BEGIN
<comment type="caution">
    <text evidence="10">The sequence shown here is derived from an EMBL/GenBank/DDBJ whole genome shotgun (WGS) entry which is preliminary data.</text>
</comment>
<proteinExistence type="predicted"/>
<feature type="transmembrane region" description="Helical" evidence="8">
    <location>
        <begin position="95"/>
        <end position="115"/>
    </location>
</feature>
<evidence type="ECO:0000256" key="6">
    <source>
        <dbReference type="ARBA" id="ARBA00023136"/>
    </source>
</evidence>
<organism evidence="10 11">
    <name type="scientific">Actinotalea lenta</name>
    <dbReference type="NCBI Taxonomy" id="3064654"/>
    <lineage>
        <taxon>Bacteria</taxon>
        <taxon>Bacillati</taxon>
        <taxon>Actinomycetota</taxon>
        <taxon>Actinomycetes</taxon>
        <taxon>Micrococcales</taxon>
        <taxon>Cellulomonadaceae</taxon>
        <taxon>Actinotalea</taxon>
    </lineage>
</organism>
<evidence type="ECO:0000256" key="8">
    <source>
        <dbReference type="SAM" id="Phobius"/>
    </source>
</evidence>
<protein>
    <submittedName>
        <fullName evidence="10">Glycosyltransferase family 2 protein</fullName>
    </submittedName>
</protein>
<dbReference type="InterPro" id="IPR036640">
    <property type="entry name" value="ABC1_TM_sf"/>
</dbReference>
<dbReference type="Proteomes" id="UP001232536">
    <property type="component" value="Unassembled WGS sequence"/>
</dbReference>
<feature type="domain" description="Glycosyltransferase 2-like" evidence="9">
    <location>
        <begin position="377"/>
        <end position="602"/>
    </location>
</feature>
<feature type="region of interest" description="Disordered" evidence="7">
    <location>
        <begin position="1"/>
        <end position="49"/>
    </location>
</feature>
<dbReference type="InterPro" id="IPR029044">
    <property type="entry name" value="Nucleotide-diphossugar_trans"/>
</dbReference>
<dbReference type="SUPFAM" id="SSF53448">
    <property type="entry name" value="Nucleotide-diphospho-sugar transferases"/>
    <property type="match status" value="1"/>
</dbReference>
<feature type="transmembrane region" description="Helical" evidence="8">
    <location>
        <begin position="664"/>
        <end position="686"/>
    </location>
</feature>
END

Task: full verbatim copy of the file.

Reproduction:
<comment type="caution">
    <text evidence="10">The sequence shown here is derived from an EMBL/GenBank/DDBJ whole genome shotgun (WGS) entry which is preliminary data.</text>
</comment>
<proteinExistence type="predicted"/>
<feature type="transmembrane region" description="Helical" evidence="8">
    <location>
        <begin position="95"/>
        <end position="115"/>
    </location>
</feature>
<evidence type="ECO:0000256" key="6">
    <source>
        <dbReference type="ARBA" id="ARBA00023136"/>
    </source>
</evidence>
<organism evidence="10 11">
    <name type="scientific">Actinotalea lenta</name>
    <dbReference type="NCBI Taxonomy" id="3064654"/>
    <lineage>
        <taxon>Bacteria</taxon>
        <taxon>Bacillati</taxon>
        <taxon>Actinomycetota</taxon>
        <taxon>Actinomycetes</taxon>
        <taxon>Micrococcales</taxon>
        <taxon>Cellulomonadaceae</taxon>
        <taxon>Actinotalea</taxon>
    </lineage>
</organism>
<evidence type="ECO:0000256" key="8">
    <source>
        <dbReference type="SAM" id="Phobius"/>
    </source>
</evidence>
<protein>
    <submittedName>
        <fullName evidence="10">Glycosyltransferase family 2 protein</fullName>
    </submittedName>
</protein>
<dbReference type="InterPro" id="IPR036640">
    <property type="entry name" value="ABC1_TM_sf"/>
</dbReference>
<dbReference type="Proteomes" id="UP001232536">
    <property type="component" value="Unassembled WGS sequence"/>
</dbReference>
<feature type="domain" description="Glycosyltransferase 2-like" evidence="9">
    <location>
        <begin position="377"/>
        <end position="602"/>
    </location>
</feature>
<feature type="region of interest" description="Disordered" evidence="7">
    <location>
        <begin position="1"/>
        <end position="49"/>
    </location>
</feature>
<dbReference type="InterPro" id="IPR029044">
    <property type="entry name" value="Nucleotide-diphossugar_trans"/>
</dbReference>
<dbReference type="SUPFAM" id="SSF53448">
    <property type="entry name" value="Nucleotide-diphospho-sugar transferases"/>
    <property type="match status" value="1"/>
</dbReference>
<feature type="transmembrane region" description="Helical" evidence="8">
    <location>
        <begin position="664"/>
        <end position="686"/>
    </location>
</feature>